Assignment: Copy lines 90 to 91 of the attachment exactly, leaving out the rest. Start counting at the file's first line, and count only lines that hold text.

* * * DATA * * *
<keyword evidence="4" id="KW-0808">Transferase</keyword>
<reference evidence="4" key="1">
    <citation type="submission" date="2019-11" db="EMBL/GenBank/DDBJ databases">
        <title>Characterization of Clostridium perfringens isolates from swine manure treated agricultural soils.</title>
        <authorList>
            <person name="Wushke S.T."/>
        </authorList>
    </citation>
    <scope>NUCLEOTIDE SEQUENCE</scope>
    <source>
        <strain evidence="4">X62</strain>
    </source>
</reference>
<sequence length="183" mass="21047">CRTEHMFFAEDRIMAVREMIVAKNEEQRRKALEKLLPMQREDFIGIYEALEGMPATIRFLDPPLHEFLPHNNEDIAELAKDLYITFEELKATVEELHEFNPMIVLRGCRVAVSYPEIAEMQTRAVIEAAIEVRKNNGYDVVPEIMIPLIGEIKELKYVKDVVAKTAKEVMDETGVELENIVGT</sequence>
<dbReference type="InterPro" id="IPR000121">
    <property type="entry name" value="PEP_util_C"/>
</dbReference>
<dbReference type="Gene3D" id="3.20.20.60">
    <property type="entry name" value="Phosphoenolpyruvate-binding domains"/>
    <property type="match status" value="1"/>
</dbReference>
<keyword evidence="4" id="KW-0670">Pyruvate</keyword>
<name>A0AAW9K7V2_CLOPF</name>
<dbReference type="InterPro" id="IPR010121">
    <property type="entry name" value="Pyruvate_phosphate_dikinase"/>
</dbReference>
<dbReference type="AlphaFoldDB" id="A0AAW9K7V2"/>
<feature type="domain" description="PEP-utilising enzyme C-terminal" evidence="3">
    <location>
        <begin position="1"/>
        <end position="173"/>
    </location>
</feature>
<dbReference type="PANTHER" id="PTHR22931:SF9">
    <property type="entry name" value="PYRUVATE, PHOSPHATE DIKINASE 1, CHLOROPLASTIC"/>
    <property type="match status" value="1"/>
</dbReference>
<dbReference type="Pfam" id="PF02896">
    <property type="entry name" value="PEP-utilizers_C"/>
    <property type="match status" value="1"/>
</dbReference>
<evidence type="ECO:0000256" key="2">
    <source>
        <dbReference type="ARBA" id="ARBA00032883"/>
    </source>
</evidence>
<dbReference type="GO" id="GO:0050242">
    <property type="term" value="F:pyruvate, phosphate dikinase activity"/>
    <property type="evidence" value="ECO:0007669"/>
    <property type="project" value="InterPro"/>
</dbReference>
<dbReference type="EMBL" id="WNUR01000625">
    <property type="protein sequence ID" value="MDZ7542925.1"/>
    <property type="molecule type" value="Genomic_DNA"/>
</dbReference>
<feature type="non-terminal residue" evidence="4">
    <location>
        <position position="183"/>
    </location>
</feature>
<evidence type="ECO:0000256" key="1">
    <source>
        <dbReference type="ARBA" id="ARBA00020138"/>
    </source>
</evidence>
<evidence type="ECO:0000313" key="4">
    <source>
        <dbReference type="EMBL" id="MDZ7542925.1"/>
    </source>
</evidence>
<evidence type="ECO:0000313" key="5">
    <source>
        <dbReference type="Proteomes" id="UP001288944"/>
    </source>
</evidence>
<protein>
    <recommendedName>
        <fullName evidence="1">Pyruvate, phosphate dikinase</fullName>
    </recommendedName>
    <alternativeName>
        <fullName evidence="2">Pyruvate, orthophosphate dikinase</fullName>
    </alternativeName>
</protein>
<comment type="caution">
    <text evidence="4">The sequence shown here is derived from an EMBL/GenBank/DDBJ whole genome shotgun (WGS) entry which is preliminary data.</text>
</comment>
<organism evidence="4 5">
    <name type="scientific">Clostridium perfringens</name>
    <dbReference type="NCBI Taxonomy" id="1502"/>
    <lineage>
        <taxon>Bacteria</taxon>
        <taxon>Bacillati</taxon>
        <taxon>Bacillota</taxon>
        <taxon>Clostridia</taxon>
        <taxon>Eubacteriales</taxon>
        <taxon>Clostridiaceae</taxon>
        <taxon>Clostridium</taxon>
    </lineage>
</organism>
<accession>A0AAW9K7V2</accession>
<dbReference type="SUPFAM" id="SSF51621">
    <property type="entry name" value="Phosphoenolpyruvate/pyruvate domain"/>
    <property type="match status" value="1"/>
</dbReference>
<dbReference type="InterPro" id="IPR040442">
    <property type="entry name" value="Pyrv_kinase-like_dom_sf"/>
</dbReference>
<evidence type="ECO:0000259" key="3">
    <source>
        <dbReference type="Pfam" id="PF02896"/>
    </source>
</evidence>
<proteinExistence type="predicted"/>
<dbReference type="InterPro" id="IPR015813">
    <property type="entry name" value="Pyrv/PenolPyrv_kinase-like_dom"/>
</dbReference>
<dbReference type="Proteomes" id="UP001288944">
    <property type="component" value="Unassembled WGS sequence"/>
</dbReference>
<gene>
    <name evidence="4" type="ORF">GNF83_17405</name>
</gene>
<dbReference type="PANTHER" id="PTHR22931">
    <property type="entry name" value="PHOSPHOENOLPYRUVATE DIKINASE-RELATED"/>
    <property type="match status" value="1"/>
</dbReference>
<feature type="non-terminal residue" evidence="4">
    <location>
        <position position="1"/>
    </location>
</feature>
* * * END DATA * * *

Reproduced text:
    <lineage>
        <taxon>Bacteria</taxon>